A crucial presidential election in South Korea will take place on December 19. (Photo shows posters of 7 candidates out of 12 who are running.) A key policy issue is the ongoging rapproachement with North Korea.
A possible victory by a conservative candidate, as polls indicate, though it may not necessarily signal a drastic reversal in policy direction, will nevertheless leave unforeseen repurcussions on inter-Korean relations and the six party agreement on the security issues.
If a conservative president gets elected, an asymmetry in US-ROK alliance may develop as it did when President Bush rebuffed then-President Kim Dae Jung's sunshine policy towards North Korea and put a chill on inter-Korea relations as a result. Now the role may get reversed -- it is Bush who may fear that the new ROK leader may unravel the hard-earned peace process via the six party negotiations, of which Bush is trying to promote as a "legacy" to his second term in office. It would be also interesting to see how would-be conservative president would claim to honor and maintain the traditional, strong US-ROK alliance -- a hallmark of conservative forces in South Korea -- if differences with Bush on the North Korea policy come to surface.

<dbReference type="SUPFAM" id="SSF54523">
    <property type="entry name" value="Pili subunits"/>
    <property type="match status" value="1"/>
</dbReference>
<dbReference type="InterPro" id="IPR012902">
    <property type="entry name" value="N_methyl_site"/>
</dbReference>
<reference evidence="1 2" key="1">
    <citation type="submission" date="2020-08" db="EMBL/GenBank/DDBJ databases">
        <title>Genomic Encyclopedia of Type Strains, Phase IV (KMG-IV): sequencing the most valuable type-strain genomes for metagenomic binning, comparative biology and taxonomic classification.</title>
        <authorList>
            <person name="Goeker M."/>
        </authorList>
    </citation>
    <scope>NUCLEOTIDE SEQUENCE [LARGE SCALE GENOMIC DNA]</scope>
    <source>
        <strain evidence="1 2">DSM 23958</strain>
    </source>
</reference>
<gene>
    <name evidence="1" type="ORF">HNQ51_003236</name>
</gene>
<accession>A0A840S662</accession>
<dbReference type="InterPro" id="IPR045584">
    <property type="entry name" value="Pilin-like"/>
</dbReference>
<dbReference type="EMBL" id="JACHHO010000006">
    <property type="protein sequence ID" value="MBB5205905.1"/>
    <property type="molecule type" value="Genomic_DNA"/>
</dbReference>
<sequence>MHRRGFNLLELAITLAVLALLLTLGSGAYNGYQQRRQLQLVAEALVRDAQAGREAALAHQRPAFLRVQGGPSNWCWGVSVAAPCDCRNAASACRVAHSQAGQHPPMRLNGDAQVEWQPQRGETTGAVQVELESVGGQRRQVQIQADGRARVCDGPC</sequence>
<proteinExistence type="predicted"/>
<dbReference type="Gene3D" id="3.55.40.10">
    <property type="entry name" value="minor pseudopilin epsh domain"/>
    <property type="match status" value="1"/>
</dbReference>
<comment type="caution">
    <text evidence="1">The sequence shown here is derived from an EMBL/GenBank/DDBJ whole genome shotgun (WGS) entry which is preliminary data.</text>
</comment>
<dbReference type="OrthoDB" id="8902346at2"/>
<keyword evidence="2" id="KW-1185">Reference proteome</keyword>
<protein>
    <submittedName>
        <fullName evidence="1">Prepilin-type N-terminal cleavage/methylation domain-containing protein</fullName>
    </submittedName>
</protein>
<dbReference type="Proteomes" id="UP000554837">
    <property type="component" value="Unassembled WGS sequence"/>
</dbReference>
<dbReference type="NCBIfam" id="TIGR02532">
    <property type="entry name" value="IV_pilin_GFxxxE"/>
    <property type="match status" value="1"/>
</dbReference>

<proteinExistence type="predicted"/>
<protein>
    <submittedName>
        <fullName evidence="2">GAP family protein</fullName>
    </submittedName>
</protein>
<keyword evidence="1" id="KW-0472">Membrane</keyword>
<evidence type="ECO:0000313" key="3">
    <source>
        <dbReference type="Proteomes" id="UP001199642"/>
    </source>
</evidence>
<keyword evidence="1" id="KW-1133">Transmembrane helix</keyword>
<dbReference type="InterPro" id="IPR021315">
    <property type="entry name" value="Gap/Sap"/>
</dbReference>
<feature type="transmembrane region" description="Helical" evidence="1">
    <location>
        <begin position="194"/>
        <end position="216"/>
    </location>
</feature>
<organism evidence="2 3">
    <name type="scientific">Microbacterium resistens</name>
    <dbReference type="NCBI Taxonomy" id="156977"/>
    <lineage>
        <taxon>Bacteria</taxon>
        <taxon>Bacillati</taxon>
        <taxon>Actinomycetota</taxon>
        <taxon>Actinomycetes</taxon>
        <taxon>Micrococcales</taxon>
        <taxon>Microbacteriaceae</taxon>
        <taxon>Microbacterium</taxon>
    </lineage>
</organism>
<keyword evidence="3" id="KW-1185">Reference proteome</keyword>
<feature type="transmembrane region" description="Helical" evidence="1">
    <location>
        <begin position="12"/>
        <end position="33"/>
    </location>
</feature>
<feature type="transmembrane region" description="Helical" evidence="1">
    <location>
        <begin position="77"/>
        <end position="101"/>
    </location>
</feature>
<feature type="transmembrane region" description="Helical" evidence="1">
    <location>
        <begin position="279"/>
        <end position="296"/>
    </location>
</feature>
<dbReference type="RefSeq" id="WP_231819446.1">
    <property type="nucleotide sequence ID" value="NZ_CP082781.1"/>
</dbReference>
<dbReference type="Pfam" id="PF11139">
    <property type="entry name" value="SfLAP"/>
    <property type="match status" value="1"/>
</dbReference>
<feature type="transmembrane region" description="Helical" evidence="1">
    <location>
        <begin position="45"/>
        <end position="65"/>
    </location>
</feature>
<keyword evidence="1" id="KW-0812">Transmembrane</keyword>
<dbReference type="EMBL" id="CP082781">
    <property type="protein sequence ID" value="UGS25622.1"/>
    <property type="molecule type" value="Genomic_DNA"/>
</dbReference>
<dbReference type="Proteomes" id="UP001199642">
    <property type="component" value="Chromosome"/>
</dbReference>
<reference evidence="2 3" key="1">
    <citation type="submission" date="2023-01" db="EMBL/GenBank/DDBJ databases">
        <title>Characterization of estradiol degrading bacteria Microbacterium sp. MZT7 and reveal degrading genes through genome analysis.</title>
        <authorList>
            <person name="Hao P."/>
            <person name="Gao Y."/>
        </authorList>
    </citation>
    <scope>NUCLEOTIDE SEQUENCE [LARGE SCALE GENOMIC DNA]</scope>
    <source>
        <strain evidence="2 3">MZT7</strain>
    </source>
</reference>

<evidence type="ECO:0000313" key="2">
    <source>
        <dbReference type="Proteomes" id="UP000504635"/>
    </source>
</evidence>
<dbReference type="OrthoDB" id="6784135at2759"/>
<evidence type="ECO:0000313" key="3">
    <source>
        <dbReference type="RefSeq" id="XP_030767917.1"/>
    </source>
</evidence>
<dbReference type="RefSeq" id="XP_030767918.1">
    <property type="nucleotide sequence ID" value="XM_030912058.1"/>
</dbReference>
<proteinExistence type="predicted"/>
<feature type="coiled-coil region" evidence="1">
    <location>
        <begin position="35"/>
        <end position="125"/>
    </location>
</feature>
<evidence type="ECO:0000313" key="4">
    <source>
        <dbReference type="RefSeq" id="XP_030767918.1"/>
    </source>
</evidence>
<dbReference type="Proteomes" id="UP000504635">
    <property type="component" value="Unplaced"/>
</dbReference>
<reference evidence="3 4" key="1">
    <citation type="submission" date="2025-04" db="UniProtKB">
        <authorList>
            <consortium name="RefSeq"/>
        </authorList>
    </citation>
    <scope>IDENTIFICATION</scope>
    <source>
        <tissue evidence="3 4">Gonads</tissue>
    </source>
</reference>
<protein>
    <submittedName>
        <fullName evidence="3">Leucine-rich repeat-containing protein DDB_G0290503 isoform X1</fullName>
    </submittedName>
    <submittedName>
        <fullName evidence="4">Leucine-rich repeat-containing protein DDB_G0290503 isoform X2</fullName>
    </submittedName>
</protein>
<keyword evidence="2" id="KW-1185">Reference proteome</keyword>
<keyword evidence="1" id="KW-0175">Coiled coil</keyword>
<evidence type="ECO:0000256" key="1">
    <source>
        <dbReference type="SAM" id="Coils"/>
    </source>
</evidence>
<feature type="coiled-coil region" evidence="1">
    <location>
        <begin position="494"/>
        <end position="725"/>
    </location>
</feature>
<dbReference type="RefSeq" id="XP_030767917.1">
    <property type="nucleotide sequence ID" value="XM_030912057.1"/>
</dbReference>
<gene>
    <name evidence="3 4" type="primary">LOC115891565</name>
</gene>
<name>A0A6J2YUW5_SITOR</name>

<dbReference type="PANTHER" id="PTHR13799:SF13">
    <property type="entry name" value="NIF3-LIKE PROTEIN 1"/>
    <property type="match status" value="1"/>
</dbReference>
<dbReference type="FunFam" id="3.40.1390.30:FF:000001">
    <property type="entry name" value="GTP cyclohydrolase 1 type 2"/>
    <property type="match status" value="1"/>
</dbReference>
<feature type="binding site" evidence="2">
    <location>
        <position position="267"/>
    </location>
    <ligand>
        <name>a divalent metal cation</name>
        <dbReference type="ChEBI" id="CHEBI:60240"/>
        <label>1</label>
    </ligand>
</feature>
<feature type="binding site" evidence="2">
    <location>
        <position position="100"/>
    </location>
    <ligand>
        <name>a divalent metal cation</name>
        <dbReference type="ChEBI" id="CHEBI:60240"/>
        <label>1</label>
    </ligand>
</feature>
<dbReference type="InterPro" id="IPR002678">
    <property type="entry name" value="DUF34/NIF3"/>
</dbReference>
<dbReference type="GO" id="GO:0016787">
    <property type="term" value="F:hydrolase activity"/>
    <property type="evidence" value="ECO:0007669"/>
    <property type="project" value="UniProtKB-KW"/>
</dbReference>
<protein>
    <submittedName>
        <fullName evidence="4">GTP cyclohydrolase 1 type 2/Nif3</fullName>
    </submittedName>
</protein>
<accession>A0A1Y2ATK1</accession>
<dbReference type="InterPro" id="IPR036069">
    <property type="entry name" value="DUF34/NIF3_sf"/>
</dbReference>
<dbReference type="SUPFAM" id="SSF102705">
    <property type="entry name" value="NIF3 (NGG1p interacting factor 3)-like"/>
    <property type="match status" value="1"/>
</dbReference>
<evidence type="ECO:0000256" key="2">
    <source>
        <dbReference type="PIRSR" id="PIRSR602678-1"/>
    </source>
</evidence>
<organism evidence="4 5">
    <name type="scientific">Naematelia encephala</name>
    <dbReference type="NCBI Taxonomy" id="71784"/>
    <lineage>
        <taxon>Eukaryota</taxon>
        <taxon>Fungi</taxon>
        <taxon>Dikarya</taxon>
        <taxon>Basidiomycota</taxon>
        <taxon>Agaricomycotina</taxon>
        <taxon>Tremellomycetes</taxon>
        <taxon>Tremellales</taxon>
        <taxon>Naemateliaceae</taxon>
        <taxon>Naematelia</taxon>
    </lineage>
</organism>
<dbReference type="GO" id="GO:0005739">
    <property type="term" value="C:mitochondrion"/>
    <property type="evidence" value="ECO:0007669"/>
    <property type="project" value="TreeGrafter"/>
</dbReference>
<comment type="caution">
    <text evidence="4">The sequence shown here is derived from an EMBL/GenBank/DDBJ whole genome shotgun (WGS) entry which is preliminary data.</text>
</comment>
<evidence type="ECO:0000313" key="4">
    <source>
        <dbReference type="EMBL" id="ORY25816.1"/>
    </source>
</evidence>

Related link: See also Donald Kirk's perspectives on the presidential election.